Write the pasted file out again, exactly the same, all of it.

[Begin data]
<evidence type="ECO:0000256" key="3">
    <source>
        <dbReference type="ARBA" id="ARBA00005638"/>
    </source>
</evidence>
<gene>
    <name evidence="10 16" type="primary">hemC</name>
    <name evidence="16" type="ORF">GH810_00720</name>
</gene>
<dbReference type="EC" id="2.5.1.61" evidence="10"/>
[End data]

<evidence type="ECO:0000256" key="3">
    <source>
        <dbReference type="ARBA" id="ARBA00005638"/>
    </source>
</evidence>
<gene>
    <name evidence="10 16" type="primary">hemC</name>
    <name evidence="16" type="ORF">GH810_00720</name>
</gene>
<dbReference type="EC" id="2.5.1.61" evidence="10"/>